Are your passwords weak or terrible?

If you can remember your password for a site, then it is weak. If you have used that password on more than one site, then it is terrible.

Most people’s passwords are both weak and terrible.

If you have a weak and terrible password for your email, and you don’t have two factor authentication (a code challenge after logging in) then you really are in grave digital danger. It’s highly likely that someone will take over your email and change the password.

Once someone has control of your email account, they have control over every other account you have signed up to with that email. All they need to do is go to that site, hit the “forgot password” link, hit the reset password link in the email sent to your inbox, and hey presto, they now have control of that account.

There are two things you can do if you find yourself in this position:

  • Activate 2 factor authentication immediately on your email account.
  • Get a password manager and reset all your internet passwords to random ones, stored in the password manager.

The first is trivial. If your email provider doesn’t support two factor authentication, then create a gmail address, change all your online accounts to that email and ditch your current email. It doesn’t matter if great aunt Mabel can’t contact you any more – your digital security is way, way more important.

The second is more daunting, both in picking a password manager and migrating all your accounts into it. I did it one weekend in 2010 when I had around 100 accounts. Now I have over 250. The problem of digital identity gets worse over time, not better. So the sooner you can get it under control, the better.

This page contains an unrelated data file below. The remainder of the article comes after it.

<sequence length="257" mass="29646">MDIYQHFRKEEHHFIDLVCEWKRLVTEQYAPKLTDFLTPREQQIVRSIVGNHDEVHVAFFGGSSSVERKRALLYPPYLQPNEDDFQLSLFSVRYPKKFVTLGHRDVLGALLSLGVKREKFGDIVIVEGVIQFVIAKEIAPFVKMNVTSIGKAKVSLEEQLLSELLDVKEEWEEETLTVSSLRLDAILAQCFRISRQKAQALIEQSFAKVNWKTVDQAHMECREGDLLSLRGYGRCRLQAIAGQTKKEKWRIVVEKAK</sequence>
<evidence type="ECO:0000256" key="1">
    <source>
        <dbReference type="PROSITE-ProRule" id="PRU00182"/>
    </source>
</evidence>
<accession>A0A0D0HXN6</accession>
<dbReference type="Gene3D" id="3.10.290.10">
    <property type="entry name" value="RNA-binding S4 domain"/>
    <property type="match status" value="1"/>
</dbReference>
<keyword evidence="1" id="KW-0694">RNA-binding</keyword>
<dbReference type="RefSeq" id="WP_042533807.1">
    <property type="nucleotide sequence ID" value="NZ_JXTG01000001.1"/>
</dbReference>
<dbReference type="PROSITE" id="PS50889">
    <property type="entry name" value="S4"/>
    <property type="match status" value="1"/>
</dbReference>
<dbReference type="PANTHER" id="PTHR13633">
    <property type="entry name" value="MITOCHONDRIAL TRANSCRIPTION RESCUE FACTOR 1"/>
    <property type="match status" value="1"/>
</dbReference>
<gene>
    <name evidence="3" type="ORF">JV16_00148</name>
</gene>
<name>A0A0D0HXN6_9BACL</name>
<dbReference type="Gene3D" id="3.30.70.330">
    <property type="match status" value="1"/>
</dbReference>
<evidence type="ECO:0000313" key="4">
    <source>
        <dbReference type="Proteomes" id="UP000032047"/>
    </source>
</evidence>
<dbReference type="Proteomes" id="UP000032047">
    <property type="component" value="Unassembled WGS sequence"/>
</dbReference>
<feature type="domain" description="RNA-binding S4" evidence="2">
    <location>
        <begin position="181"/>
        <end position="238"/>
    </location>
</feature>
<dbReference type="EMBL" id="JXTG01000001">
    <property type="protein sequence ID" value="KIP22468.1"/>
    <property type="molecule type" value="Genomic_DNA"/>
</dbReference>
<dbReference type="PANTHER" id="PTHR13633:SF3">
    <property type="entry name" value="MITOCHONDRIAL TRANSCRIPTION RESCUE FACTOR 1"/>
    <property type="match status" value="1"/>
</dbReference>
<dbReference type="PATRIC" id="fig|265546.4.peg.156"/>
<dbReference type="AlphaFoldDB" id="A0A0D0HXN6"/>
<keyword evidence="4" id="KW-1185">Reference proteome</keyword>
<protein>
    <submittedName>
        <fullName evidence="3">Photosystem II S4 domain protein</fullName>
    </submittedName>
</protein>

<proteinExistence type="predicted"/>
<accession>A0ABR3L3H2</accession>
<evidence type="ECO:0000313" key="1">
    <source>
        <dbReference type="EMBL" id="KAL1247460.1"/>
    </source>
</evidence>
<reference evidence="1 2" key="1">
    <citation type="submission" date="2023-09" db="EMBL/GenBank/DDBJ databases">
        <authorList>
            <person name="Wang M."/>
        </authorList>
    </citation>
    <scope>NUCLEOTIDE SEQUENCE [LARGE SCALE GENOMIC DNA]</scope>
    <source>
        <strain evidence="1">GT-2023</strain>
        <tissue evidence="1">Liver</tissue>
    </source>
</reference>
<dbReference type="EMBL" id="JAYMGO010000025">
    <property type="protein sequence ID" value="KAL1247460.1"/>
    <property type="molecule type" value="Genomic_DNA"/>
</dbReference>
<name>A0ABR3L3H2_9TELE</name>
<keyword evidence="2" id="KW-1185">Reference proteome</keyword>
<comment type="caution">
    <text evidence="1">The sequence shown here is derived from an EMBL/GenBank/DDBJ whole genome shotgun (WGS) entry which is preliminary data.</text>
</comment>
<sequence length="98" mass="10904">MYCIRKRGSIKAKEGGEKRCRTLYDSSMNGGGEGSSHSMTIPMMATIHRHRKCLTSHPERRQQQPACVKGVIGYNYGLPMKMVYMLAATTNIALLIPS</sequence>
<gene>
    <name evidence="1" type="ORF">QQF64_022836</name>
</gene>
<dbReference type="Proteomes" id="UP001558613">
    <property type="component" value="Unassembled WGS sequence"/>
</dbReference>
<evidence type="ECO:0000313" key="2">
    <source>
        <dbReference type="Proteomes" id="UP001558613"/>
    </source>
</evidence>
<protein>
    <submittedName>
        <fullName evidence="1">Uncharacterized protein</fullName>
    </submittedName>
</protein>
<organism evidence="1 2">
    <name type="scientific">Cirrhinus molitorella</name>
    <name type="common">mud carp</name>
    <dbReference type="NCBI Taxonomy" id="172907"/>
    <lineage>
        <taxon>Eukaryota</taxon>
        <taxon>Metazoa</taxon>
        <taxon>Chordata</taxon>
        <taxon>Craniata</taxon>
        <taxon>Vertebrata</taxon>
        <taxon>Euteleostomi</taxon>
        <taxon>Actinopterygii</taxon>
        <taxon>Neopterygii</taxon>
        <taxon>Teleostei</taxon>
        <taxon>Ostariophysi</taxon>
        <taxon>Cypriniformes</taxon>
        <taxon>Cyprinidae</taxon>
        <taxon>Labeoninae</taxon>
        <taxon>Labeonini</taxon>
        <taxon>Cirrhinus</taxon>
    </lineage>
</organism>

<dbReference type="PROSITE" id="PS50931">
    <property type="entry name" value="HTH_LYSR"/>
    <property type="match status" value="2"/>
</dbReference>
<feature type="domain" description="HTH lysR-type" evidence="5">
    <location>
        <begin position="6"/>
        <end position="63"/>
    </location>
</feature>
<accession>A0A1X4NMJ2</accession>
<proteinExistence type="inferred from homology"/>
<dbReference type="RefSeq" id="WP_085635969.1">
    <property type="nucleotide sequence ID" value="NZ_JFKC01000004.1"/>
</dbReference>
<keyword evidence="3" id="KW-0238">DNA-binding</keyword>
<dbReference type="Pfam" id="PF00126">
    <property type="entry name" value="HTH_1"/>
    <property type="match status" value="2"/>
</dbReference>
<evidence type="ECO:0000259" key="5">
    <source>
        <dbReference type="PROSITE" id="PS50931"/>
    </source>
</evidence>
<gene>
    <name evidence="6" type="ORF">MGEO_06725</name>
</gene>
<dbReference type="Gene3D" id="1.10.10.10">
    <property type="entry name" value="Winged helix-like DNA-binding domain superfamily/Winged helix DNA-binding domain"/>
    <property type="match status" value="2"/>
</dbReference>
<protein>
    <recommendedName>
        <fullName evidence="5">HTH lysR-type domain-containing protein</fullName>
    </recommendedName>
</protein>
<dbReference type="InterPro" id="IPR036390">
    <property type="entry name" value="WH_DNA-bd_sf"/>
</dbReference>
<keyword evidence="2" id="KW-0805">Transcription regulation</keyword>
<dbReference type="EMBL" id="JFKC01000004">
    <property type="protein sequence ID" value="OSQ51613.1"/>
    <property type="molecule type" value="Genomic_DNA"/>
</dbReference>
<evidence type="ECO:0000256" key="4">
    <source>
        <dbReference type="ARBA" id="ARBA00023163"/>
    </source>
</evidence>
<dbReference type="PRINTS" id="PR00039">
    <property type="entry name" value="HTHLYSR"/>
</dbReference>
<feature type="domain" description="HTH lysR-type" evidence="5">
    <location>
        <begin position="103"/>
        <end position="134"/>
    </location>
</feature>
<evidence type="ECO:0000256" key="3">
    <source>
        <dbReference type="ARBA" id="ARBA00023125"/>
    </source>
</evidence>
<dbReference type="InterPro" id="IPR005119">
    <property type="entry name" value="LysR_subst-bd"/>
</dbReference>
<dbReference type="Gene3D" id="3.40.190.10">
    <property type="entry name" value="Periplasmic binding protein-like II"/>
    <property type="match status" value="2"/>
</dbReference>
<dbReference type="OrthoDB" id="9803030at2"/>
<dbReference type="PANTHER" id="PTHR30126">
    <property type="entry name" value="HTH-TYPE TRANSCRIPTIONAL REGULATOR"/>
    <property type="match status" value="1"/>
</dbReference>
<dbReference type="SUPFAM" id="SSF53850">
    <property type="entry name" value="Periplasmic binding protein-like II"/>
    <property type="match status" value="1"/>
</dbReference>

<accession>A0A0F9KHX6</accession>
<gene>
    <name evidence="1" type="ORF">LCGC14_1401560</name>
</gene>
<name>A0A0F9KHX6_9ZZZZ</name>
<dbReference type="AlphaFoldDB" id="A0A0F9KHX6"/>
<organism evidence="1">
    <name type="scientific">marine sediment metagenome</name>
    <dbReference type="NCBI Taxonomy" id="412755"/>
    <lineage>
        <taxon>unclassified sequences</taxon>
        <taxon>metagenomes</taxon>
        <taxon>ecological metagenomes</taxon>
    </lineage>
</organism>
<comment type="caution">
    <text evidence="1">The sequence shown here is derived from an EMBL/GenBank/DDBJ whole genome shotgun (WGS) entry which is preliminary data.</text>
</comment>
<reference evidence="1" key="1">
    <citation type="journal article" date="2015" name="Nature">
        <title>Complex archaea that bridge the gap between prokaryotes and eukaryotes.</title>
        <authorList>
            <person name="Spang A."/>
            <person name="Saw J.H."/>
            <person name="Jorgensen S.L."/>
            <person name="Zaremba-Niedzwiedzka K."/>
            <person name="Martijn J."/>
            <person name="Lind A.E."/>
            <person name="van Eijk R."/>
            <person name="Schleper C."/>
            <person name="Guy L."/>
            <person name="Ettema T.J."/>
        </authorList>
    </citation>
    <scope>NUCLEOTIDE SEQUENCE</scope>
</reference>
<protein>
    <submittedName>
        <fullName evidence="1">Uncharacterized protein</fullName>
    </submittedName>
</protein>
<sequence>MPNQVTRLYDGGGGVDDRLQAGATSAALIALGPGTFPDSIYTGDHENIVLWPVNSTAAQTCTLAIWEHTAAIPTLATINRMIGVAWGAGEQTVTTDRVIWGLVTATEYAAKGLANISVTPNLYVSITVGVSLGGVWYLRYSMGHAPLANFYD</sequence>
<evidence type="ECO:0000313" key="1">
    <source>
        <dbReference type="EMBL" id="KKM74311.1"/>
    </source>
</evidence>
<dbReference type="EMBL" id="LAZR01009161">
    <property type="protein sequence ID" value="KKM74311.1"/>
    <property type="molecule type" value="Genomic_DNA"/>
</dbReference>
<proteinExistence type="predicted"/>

The password manager I use is KeyPassXC. It’s open source and as far as I know, does not have any open vulnerabilities. I use dropbox to sync the file between my devices to keep everything up to date.

You do need a master password to remember. This should be very long. Mine is over 20 digits. And you should never write it down, or use that password on any website. It’s for the password manager only.

Some people ask the question, “what if the master password file is hacked?”. The answer to that is, yes, you are screwed. Completely.

So make sure you only enter your master password on devices you own. If you think your device has been hacked, destroy it and get a new one (it’s not your device after someone else has gained control).

These sound like extreme measures. But no-one else is in a position to protect your digital identity other than you. Being hacked is a time consuming and stressful process – far worse than taking steps to protect yourself.

And usually, it all starts with your email.

Read more on this topic . . .